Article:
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The History of Antarctica – A Story of Great Explorers

The History of Antarctica – A Story of Great Explorers

The History of Antarctica – A Story of Great Explorers

Who first saw Antarctic ice, and who first discovered Antarctica?
Europeans are used to putting a person’s name to such things, such as “Christopher Columbus discovered America” (he didn’t, actually), but the discoverers of Antarctica could well be nameless individuals from the Pacific. So here is the story about the History of Antarctica:

The History of Antarctica

We know the Polynesian people were superb navigators and explored far southern waters. Pacific oral history tells of a canoe voyage around AD 650 reaching Antarctic sea ice. It’s even possible, though unlikely, that an open ice pack during a balmy late summer permitted Polynesians to see and even land on the Antarctic mainland.

European Discoverers

The History of Antarctica starts off with the European discoverers. Nearly 1000 years later, Europeans reached Antarctic waters. In 1599, Dutchman Dirck Gerritsz described land in the vicinity of the South Shetland Islands, and through the 1600s Spanish, Portuguese, Dutch, English and French navigators penetrated south of Cape Horn. The Englishman Antonio de la Roché reached South Georgia in the far South Atlantic in 1675, and around the same time other voyagers described “ice islands” south of South America.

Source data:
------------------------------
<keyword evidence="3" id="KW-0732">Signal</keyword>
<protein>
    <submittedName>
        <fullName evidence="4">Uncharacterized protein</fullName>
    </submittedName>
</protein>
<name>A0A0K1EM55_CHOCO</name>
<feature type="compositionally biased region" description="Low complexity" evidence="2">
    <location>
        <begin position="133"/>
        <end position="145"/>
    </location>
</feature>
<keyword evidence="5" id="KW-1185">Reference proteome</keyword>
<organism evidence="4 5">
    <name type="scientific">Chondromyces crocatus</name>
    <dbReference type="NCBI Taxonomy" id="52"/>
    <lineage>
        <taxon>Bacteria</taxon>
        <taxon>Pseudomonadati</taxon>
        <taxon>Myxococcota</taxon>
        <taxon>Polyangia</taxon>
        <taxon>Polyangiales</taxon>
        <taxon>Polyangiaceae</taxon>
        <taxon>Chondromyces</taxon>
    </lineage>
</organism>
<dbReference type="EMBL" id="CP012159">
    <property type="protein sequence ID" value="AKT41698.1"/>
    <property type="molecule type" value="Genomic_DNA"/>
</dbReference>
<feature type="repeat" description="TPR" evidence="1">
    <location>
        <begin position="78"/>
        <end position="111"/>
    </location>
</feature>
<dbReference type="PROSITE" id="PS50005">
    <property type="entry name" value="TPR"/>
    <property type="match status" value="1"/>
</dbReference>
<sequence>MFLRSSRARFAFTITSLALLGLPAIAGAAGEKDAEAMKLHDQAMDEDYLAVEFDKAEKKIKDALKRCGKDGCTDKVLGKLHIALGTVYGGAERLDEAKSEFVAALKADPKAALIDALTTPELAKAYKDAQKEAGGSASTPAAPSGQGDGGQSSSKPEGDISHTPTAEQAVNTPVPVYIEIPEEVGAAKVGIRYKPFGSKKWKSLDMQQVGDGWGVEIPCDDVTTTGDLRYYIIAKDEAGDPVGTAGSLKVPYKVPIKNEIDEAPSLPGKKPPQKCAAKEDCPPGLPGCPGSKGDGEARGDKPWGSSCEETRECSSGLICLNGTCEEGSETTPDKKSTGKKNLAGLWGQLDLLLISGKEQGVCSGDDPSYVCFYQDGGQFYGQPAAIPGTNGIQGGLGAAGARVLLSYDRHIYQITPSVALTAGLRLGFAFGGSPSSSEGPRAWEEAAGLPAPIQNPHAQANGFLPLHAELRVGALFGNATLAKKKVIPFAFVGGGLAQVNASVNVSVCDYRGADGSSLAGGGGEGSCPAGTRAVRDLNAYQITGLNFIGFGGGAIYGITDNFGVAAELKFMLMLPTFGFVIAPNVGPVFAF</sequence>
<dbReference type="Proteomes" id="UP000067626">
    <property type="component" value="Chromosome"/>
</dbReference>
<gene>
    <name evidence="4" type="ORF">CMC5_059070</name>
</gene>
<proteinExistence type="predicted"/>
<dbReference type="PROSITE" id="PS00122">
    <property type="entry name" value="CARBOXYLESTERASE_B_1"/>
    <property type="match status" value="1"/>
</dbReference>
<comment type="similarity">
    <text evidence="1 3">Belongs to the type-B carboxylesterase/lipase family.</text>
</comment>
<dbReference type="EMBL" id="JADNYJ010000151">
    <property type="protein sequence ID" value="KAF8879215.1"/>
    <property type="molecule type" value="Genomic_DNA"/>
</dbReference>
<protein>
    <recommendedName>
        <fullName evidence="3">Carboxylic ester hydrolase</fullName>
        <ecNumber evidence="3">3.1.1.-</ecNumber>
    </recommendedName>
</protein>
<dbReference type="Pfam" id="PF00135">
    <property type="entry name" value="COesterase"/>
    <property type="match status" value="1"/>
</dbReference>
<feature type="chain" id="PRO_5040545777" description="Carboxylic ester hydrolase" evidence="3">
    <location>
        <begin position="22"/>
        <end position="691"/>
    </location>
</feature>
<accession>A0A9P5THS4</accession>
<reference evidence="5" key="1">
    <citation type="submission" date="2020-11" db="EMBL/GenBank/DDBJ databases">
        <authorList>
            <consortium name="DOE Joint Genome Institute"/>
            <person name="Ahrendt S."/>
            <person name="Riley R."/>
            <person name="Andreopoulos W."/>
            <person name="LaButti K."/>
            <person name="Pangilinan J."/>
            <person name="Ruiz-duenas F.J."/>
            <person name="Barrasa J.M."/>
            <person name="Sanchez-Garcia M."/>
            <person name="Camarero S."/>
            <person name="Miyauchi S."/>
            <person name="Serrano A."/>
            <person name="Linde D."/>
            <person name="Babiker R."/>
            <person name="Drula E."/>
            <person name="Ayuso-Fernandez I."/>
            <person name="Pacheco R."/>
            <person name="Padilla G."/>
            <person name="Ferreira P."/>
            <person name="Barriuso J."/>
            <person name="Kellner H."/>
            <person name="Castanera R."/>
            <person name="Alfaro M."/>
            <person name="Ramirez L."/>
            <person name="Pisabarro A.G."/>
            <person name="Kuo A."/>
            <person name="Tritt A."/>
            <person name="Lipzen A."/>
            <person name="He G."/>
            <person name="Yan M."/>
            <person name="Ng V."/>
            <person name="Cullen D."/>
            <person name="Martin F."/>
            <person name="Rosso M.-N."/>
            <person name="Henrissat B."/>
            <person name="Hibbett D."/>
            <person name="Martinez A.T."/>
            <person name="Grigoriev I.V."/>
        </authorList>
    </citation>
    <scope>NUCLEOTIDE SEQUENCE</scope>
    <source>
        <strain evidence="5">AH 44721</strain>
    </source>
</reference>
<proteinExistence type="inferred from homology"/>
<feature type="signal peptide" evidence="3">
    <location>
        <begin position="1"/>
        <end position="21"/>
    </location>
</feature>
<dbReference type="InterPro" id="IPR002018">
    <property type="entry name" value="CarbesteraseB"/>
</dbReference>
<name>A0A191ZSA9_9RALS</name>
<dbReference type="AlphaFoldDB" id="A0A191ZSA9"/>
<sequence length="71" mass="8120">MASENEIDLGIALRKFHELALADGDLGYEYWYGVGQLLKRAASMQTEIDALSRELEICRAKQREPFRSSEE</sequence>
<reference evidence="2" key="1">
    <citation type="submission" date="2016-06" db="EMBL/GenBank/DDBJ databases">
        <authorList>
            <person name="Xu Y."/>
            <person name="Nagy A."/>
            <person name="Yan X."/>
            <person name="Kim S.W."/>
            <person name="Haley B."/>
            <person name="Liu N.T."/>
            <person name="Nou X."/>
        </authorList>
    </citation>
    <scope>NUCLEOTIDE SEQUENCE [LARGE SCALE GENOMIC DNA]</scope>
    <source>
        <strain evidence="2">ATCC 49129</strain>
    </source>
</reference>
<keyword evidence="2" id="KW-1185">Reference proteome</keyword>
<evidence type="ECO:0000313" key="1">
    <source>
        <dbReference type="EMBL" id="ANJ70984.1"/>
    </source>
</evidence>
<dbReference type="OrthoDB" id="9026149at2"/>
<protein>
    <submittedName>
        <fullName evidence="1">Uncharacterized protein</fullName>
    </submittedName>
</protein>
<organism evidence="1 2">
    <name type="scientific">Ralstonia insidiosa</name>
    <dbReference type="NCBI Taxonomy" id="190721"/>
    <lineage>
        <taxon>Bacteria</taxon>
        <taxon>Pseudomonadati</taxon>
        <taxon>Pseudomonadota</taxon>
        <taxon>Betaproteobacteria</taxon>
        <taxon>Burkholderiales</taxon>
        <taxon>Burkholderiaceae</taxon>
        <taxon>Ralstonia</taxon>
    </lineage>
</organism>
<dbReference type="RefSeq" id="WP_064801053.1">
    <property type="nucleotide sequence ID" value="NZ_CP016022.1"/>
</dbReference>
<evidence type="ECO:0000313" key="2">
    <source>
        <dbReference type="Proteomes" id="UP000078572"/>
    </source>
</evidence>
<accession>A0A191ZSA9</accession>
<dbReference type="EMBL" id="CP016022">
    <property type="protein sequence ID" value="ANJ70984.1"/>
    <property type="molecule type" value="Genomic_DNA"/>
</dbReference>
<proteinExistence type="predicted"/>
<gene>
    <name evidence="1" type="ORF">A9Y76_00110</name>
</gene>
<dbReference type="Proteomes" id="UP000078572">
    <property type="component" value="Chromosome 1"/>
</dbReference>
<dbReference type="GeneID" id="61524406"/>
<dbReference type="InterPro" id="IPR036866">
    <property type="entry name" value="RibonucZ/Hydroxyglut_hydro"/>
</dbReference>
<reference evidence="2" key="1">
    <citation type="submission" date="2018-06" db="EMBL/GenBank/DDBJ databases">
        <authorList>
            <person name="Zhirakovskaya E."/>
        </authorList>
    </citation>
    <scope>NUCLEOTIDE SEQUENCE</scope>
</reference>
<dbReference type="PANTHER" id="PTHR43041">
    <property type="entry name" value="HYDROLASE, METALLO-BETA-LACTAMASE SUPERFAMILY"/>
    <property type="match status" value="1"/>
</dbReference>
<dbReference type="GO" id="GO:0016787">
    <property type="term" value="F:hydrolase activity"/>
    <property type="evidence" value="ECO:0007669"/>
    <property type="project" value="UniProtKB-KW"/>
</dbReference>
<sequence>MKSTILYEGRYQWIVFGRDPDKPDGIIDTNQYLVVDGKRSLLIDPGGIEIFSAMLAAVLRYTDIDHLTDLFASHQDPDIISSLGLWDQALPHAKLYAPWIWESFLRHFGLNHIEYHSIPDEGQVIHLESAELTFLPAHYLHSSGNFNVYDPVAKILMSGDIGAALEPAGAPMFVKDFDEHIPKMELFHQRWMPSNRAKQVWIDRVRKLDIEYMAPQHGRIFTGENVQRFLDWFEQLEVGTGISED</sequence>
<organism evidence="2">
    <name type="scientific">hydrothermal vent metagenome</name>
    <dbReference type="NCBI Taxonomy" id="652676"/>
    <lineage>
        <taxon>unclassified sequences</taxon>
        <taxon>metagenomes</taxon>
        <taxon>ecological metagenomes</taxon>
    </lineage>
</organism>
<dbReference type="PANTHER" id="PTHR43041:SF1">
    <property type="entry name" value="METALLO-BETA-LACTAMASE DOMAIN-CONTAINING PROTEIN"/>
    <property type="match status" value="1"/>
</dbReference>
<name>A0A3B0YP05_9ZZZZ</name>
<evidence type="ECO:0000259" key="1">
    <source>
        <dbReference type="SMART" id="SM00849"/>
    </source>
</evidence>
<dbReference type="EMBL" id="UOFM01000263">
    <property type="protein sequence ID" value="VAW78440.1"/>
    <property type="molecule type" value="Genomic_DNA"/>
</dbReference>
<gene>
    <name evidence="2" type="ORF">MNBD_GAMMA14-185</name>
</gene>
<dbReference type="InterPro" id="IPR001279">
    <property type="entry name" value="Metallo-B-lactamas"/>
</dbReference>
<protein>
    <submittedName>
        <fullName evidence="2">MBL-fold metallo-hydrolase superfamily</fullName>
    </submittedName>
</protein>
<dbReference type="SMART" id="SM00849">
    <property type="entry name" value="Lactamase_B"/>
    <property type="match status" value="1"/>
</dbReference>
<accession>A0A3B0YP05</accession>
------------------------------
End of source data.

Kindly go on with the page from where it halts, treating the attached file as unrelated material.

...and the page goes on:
The Frenchman Jean-Baptiste Charles Bouvet de Lozier (Bouvet) discovered the remote island that bears his name in 1739, and in 1762 the Spaniard Joseph de la Llana charted rocks west of South Georgia now called Shag Rocks. More French voyages quickly followed. Kerguelen Island was discovered in the southern Indian Ocean by an expedition under Yves Joseph de Kerguelen, and Marion de Fresne’s expedition discovered two island groups, now known as Prince Edward and Crozet, south-east of Africa.

James Cook

James Cook has a central place in the History of Antarctica. His circumnavigation of Antarctica from 1772 to 1775 was the first of many government-instigated expeditions to the Antarctic. Cook did not sight land, but his two ships penetrated well into the sea ice and well south of the Antarctic Circle, far enough that he was able to say with reasonable confidence that there was land over the South Pole.

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